Appendix B: Writing & Research Skills
58 Reading Academic Sources
Melanie Gagich & Emilie Zickel
Academic sources (also called scholarly sources) are different from the popular sources that many of us read each day. We are constantly exposed to “popular” media – news websites, TV channels, magazines and newspapers. It is often in college that we first get exposure and access to scholarly articles and books.
An Academic Source (Scholarly Source) is material that is
- authoritative, meaning the article has been produced by an expert in their field (often this means that a person has a Ph.D. in their field and/or works as a researcher or professor at colleges or universities), and therefore has the authority that expertise affords;
- peer-reviewed, meaning the article has been rigorously read and reviewed by other experts or authorities in that same field and is published only after that rigorous review;
- and published in a Scholarly Research Journal, meaning these articles are published for an audience who is also highly involved in that academic discipline (often other people who have Ph.D.s in the same field or are pursuing studies within it).
Academic articles are often published in special journals that focus on one academic discipline or one topic of study. While in recent years some freely accessible open-source peer reviewed journals have begun publishing, most scholarly research journals require a paid subscription. As a college student, you have access to many academic articles because your university pays for access to academic research databases that give students and faculty members access to these scholarly research journals.
Academic articles tend to be more challenging to read than popular sources. They often contain academic jargon, highly specialized vocabulary that is used within a particular academic field. They tend to be longer than a typical popular source article in a newspaper or magazine. They may contain many in-text citations, diagrams, tables, or other visual representations of data. While academic articles can be intimidating to read, there are strategies that you can use to effectively engage these challenging texts, as Karen Rosenberg discusses in her essay, “Reading Games: Strategies for Reading Scholarly Sources.”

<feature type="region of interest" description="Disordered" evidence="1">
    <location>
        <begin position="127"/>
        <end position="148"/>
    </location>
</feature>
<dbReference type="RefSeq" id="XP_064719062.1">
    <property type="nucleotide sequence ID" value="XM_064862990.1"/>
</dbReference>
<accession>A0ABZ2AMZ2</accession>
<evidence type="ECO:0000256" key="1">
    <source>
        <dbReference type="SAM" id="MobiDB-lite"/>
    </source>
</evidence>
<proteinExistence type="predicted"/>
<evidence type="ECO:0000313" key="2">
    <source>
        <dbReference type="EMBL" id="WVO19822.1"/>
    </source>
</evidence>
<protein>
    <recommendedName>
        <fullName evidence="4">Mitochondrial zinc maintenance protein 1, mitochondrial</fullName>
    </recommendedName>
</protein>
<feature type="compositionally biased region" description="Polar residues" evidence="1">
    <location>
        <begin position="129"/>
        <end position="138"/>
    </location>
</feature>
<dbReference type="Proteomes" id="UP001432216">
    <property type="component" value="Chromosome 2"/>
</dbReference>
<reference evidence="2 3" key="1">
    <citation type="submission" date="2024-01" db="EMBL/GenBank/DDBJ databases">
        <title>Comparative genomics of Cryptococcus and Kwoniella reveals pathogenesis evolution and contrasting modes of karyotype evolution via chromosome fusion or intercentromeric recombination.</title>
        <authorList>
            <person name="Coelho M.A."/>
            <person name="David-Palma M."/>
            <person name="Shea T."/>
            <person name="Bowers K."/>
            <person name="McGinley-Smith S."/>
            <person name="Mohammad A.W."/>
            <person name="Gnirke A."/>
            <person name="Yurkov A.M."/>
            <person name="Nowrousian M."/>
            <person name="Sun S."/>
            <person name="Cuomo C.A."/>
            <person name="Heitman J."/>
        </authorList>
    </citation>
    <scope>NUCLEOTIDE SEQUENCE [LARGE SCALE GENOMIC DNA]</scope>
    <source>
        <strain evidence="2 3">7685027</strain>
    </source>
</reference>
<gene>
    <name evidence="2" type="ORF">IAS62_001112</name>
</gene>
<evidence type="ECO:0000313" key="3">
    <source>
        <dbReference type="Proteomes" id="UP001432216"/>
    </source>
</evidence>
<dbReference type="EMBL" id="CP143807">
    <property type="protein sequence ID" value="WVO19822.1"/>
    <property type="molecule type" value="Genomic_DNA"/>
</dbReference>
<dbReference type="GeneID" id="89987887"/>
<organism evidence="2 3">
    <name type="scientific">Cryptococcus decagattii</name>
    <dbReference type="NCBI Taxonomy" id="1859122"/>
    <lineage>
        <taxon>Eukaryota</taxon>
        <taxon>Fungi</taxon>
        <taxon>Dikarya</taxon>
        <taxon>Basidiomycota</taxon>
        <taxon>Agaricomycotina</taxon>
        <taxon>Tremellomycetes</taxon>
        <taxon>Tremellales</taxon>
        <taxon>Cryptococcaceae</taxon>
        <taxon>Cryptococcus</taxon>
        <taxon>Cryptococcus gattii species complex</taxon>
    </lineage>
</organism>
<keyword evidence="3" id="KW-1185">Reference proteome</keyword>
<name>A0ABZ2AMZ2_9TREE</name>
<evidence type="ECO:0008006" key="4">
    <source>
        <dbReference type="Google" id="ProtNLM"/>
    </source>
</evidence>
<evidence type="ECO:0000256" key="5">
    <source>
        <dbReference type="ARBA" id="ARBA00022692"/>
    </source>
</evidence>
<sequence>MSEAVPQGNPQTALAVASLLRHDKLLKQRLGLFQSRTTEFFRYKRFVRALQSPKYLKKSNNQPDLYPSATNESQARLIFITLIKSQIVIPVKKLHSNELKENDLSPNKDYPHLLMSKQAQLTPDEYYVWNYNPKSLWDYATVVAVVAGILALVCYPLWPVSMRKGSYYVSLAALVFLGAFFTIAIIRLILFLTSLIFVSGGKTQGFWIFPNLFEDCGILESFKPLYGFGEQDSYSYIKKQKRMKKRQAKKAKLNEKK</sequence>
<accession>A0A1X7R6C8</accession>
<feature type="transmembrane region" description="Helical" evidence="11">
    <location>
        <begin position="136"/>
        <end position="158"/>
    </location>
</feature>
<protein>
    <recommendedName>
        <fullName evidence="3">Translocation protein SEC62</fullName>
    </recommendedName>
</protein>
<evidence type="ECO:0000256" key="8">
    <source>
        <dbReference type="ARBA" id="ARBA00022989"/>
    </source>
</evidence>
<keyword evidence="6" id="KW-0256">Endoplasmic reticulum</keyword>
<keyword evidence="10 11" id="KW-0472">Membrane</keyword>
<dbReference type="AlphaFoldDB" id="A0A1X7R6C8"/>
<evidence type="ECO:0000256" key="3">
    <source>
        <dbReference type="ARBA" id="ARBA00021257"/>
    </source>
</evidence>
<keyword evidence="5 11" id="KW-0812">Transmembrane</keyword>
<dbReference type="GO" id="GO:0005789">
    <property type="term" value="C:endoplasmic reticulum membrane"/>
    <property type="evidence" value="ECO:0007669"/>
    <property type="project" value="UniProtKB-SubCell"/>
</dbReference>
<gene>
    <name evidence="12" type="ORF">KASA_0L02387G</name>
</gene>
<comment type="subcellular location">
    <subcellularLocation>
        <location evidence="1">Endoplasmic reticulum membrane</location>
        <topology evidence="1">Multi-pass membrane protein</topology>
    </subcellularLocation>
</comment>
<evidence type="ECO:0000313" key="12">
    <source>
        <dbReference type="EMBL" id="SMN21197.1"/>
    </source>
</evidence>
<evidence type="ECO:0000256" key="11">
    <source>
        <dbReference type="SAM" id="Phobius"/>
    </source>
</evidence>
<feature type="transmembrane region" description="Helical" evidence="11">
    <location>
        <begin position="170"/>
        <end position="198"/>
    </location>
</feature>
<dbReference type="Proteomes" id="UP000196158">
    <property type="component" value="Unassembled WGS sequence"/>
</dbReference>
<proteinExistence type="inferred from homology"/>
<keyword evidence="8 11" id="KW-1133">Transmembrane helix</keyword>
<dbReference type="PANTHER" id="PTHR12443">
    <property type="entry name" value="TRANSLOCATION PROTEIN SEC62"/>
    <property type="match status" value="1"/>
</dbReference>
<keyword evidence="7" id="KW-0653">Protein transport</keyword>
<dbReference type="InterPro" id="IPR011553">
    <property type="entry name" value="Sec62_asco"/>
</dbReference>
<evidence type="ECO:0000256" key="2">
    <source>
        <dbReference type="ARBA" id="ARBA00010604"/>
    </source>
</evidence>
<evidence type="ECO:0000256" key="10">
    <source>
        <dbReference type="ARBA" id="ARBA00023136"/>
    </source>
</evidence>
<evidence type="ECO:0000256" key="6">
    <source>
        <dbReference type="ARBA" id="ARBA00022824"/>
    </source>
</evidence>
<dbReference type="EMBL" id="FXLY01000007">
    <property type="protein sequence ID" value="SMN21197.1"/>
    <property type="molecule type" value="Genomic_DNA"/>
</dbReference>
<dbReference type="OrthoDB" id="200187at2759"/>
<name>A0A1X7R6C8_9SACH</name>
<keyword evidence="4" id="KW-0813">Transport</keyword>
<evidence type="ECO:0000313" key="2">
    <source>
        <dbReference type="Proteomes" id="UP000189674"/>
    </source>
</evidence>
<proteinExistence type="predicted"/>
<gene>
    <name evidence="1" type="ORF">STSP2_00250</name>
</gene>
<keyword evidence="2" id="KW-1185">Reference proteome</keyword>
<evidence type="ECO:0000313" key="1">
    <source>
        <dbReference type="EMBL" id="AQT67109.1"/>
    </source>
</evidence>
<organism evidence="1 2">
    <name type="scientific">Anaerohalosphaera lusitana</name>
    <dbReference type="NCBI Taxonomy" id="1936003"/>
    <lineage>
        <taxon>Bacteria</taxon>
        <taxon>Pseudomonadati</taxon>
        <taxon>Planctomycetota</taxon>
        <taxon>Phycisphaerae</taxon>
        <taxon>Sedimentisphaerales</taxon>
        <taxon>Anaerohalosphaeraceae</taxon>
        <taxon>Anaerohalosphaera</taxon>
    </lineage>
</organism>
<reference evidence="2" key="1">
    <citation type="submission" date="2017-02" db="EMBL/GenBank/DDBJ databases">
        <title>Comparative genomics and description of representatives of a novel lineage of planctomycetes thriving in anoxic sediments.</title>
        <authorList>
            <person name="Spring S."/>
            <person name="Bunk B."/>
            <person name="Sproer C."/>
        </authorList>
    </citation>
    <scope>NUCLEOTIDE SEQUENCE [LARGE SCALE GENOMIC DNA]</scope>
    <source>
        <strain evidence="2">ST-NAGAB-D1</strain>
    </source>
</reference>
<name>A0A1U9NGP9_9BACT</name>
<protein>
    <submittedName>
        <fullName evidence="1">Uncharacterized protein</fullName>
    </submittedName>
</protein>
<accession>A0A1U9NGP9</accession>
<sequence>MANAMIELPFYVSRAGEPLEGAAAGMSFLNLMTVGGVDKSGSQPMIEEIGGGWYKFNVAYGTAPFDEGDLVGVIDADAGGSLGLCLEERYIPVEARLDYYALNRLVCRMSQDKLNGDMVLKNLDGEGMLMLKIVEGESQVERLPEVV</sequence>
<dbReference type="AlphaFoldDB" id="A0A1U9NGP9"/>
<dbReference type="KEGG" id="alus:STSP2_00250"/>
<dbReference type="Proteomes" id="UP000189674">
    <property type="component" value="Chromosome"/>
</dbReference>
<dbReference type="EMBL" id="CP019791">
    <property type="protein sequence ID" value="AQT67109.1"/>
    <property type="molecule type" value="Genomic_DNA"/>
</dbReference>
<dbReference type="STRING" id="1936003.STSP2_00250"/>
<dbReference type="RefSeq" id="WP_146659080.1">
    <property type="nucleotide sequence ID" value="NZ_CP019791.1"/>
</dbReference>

Considerations for Evaluating Academic Sources
There are ways in which academic articles can be critiqued and evaluated just like popular articles. While academic sources are often deemed credible because they come out of a rigorous process of peer review-before-publication and are written both by and for the academic community, we should still take time to examine and evaluate such sources before we use them. Yes, even scholarly sources contain embedded biases.
To evaluate an academic source you will consider the author, length of article, date of publication, and relevance. The following are questions and prompts that will help you evaluate each of these elements.
How prolific is the author in his or her field? Has he or she written extensively on the topic that is addressed in this paper? Often you can check the Works Cited to see if the author has any previous publications on the topic addressed in the current paper. If so, that could be an indication of the author’s long-term commitment to this research topic or question.
Length of the Article
Sometimes articles will be labeled in academic databases as “scholarly articles” even though they are only a couple of pages long. If your article seems rather short and does not follow the general structure of an academic article (Abstract, Literature Review, Methodology, Results, Discussion, Conclusions, List of Works Cited), then you should spend time considering whether or not the article is a relevant or credible source for the purposes of your assignment? Is there a more thorough or detailed source that you could use?
Date of Publication
How current is the article? If you are looking for a historical perspective on your topic, then an older article may be useful. But if you need current information and your article is 10 or 15 years old, is it as relevant and useful for your assignment?
Perhaps you have a wonderful academic article that is authoritative, credible, interesting, full of credible and compelling research. But if the article is not answering your research question or the assignment question in any meaningful way, perhaps the source is not relevant to you. Just because a source is “good” does not mean that it is good for your particular assignment.
Joe Moxley’s article “Questions to Evaluate the Authority of the Researcher’s Methods,” is an excellent resource for thinking about how to approach a critique of scholarly work. His article can be found by clicking on the hyperlink above and by going directly to the Writing Commons website.
This page contains material from “About Writing: A Guide” by Robin Jeffrey, OpenOregon Educational Resources, Higher Education Coordination Commission: Office of Community Colleges and Workforce Development is licensed under CC BY 4.0